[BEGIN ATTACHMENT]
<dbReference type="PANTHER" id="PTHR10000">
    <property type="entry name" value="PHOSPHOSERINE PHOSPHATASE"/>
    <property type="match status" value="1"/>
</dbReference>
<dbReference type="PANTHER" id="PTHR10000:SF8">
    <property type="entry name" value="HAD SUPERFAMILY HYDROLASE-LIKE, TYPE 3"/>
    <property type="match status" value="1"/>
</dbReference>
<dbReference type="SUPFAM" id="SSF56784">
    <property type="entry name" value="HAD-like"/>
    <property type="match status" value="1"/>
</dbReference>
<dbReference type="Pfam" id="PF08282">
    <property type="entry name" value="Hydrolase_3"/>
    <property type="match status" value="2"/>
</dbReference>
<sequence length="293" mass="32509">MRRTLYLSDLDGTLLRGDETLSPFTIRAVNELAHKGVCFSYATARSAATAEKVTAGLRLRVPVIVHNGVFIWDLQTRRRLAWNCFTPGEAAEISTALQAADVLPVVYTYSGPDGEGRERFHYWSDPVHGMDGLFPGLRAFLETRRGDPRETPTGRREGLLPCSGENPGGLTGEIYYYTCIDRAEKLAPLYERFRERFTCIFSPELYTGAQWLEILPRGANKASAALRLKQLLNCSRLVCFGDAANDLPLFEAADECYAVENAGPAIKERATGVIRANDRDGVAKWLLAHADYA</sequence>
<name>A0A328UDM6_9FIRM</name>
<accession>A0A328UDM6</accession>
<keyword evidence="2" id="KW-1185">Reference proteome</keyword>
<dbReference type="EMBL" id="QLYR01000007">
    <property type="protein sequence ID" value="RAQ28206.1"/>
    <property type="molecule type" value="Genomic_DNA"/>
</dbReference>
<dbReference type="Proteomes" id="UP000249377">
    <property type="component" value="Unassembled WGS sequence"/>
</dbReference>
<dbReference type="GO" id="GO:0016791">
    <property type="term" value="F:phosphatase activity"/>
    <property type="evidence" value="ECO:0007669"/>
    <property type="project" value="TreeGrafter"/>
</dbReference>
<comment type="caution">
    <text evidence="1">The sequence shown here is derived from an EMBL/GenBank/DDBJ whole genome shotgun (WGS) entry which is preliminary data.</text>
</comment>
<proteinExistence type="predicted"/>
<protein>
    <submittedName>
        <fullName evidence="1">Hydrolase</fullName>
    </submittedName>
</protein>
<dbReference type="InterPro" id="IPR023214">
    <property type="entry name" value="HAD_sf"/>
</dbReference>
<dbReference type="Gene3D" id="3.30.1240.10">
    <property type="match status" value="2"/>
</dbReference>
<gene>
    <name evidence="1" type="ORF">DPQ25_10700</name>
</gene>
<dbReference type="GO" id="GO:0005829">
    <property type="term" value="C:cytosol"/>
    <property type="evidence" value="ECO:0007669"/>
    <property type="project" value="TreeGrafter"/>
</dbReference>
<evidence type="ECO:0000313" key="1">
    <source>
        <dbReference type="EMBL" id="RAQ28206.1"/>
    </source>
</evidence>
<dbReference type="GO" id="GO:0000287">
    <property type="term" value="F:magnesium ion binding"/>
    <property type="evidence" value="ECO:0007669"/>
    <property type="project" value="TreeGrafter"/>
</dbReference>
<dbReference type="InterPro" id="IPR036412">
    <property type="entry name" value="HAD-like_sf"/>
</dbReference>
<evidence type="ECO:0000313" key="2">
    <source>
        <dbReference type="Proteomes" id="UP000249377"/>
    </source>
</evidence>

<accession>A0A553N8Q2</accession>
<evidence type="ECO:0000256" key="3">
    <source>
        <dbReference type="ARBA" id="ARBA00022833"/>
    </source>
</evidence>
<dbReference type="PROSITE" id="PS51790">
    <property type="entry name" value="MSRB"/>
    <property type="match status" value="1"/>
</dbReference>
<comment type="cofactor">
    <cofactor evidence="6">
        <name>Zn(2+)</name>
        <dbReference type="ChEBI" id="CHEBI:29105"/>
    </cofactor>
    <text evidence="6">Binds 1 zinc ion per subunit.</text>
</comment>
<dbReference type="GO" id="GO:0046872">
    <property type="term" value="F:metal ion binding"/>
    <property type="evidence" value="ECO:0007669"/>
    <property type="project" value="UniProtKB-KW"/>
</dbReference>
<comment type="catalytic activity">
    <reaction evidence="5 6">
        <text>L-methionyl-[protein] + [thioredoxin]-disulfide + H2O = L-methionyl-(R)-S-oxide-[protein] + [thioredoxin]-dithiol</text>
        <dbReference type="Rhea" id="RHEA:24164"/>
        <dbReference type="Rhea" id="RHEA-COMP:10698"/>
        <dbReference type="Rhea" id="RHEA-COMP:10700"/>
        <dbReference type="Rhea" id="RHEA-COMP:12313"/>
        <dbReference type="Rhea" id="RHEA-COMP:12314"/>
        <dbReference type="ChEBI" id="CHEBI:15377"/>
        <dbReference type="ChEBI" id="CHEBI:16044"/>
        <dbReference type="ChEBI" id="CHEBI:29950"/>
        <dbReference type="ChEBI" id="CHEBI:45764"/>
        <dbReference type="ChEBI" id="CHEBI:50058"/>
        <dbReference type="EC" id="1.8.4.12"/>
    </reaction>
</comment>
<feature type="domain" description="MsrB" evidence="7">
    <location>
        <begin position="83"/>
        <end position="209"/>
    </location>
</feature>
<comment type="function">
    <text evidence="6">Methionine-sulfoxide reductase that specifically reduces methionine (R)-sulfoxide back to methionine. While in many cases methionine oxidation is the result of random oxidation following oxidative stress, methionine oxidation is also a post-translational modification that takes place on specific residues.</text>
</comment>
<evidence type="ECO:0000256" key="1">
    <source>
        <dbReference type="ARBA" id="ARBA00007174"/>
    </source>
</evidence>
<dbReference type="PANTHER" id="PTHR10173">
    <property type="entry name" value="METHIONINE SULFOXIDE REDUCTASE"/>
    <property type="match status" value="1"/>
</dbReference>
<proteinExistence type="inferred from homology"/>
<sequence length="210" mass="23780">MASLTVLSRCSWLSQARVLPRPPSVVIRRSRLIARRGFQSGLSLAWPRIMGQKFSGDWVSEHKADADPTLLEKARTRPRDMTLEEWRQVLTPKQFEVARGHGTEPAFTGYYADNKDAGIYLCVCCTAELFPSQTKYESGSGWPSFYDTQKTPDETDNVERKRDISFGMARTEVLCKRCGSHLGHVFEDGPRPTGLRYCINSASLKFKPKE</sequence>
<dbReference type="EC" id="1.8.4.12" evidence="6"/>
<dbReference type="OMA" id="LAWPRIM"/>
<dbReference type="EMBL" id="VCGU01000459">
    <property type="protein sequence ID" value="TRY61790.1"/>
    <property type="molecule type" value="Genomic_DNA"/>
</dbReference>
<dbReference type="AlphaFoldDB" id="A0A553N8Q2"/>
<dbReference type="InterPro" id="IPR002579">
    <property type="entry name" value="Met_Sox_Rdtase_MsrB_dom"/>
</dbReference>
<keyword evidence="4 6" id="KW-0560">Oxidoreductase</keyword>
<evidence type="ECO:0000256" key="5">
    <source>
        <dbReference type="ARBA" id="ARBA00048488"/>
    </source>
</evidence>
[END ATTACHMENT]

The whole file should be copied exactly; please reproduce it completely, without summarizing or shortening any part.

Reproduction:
<dbReference type="PANTHER" id="PTHR10000">
    <property type="entry name" value="PHOSPHOSERINE PHOSPHATASE"/>
    <property type="match status" value="1"/>
</dbReference>
<dbReference type="PANTHER" id="PTHR10000:SF8">
    <property type="entry name" value="HAD SUPERFAMILY HYDROLASE-LIKE, TYPE 3"/>
    <property type="match status" value="1"/>
</dbReference>
<dbReference type="SUPFAM" id="SSF56784">
    <property type="entry name" value="HAD-like"/>
    <property type="match status" value="1"/>
</dbReference>
<dbReference type="Pfam" id="PF08282">
    <property type="entry name" value="Hydrolase_3"/>
    <property type="match status" value="2"/>
</dbReference>
<sequence length="293" mass="32509">MRRTLYLSDLDGTLLRGDETLSPFTIRAVNELAHKGVCFSYATARSAATAEKVTAGLRLRVPVIVHNGVFIWDLQTRRRLAWNCFTPGEAAEISTALQAADVLPVVYTYSGPDGEGRERFHYWSDPVHGMDGLFPGLRAFLETRRGDPRETPTGRREGLLPCSGENPGGLTGEIYYYTCIDRAEKLAPLYERFRERFTCIFSPELYTGAQWLEILPRGANKASAALRLKQLLNCSRLVCFGDAANDLPLFEAADECYAVENAGPAIKERATGVIRANDRDGVAKWLLAHADYA</sequence>
<name>A0A328UDM6_9FIRM</name>
<accession>A0A328UDM6</accession>
<keyword evidence="2" id="KW-1185">Reference proteome</keyword>
<dbReference type="EMBL" id="QLYR01000007">
    <property type="protein sequence ID" value="RAQ28206.1"/>
    <property type="molecule type" value="Genomic_DNA"/>
</dbReference>
<dbReference type="Proteomes" id="UP000249377">
    <property type="component" value="Unassembled WGS sequence"/>
</dbReference>
<dbReference type="GO" id="GO:0016791">
    <property type="term" value="F:phosphatase activity"/>
    <property type="evidence" value="ECO:0007669"/>
    <property type="project" value="TreeGrafter"/>
</dbReference>
<comment type="caution">
    <text evidence="1">The sequence shown here is derived from an EMBL/GenBank/DDBJ whole genome shotgun (WGS) entry which is preliminary data.</text>
</comment>
<proteinExistence type="predicted"/>
<protein>
    <submittedName>
        <fullName evidence="1">Hydrolase</fullName>
    </submittedName>
</protein>
<dbReference type="InterPro" id="IPR023214">
    <property type="entry name" value="HAD_sf"/>
</dbReference>
<dbReference type="Gene3D" id="3.30.1240.10">
    <property type="match status" value="2"/>
</dbReference>
<gene>
    <name evidence="1" type="ORF">DPQ25_10700</name>
</gene>
<dbReference type="GO" id="GO:0005829">
    <property type="term" value="C:cytosol"/>
    <property type="evidence" value="ECO:0007669"/>
    <property type="project" value="TreeGrafter"/>
</dbReference>
<evidence type="ECO:0000313" key="1">
    <source>
        <dbReference type="EMBL" id="RAQ28206.1"/>
    </source>
</evidence>
<dbReference type="GO" id="GO:0000287">
    <property type="term" value="F:magnesium ion binding"/>
    <property type="evidence" value="ECO:0007669"/>
    <property type="project" value="TreeGrafter"/>
</dbReference>
<dbReference type="InterPro" id="IPR036412">
    <property type="entry name" value="HAD-like_sf"/>
</dbReference>
<evidence type="ECO:0000313" key="2">
    <source>
        <dbReference type="Proteomes" id="UP000249377"/>
    </source>
</evidence>

<accession>A0A553N8Q2</accession>
<evidence type="ECO:0000256" key="3">
    <source>
        <dbReference type="ARBA" id="ARBA00022833"/>
    </source>
</evidence>
<dbReference type="PROSITE" id="PS51790">
    <property type="entry name" value="MSRB"/>
    <property type="match status" value="1"/>
</dbReference>
<comment type="cofactor">
    <cofactor evidence="6">
        <name>Zn(2+)</name>
        <dbReference type="ChEBI" id="CHEBI:29105"/>
    </cofactor>
    <text evidence="6">Binds 1 zinc ion per subunit.</text>
</comment>
<dbReference type="GO" id="GO:0046872">
    <property type="term" value="F:metal ion binding"/>
    <property type="evidence" value="ECO:0007669"/>
    <property type="project" value="UniProtKB-KW"/>
</dbReference>
<comment type="catalytic activity">
    <reaction evidence="5 6">
        <text>L-methionyl-[protein] + [thioredoxin]-disulfide + H2O = L-methionyl-(R)-S-oxide-[protein] + [thioredoxin]-dithiol</text>
        <dbReference type="Rhea" id="RHEA:24164"/>
        <dbReference type="Rhea" id="RHEA-COMP:10698"/>
        <dbReference type="Rhea" id="RHEA-COMP:10700"/>
        <dbReference type="Rhea" id="RHEA-COMP:12313"/>
        <dbReference type="Rhea" id="RHEA-COMP:12314"/>
        <dbReference type="ChEBI" id="CHEBI:15377"/>
        <dbReference type="ChEBI" id="CHEBI:16044"/>
        <dbReference type="ChEBI" id="CHEBI:29950"/>
        <dbReference type="ChEBI" id="CHEBI:45764"/>
        <dbReference type="ChEBI" id="CHEBI:50058"/>
        <dbReference type="EC" id="1.8.4.12"/>
    </reaction>
</comment>
<feature type="domain" description="MsrB" evidence="7">
    <location>
        <begin position="83"/>
        <end position="209"/>
    </location>
</feature>
<comment type="function">
    <text evidence="6">Methionine-sulfoxide reductase that specifically reduces methionine (R)-sulfoxide back to methionine. While in many cases methionine oxidation is the result of random oxidation following oxidative stress, methionine oxidation is also a post-translational modification that takes place on specific residues.</text>
</comment>
<evidence type="ECO:0000256" key="1">
    <source>
        <dbReference type="ARBA" id="ARBA00007174"/>
    </source>
</evidence>
<dbReference type="PANTHER" id="PTHR10173">
    <property type="entry name" value="METHIONINE SULFOXIDE REDUCTASE"/>
    <property type="match status" value="1"/>
</dbReference>
<proteinExistence type="inferred from homology"/>
<sequence length="210" mass="23780">MASLTVLSRCSWLSQARVLPRPPSVVIRRSRLIARRGFQSGLSLAWPRIMGQKFSGDWVSEHKADADPTLLEKARTRPRDMTLEEWRQVLTPKQFEVARGHGTEPAFTGYYADNKDAGIYLCVCCTAELFPSQTKYESGSGWPSFYDTQKTPDETDNVERKRDISFGMARTEVLCKRCGSHLGHVFEDGPRPTGLRYCINSASLKFKPKE</sequence>
<dbReference type="EC" id="1.8.4.12" evidence="6"/>
<dbReference type="OMA" id="LAWPRIM"/>
<dbReference type="EMBL" id="VCGU01000459">
    <property type="protein sequence ID" value="TRY61790.1"/>
    <property type="molecule type" value="Genomic_DNA"/>
</dbReference>
<dbReference type="AlphaFoldDB" id="A0A553N8Q2"/>
<dbReference type="InterPro" id="IPR002579">
    <property type="entry name" value="Met_Sox_Rdtase_MsrB_dom"/>
</dbReference>
<keyword evidence="4 6" id="KW-0560">Oxidoreductase</keyword>
<evidence type="ECO:0000256" key="5">
    <source>
        <dbReference type="ARBA" id="ARBA00048488"/>
    </source>
</evidence>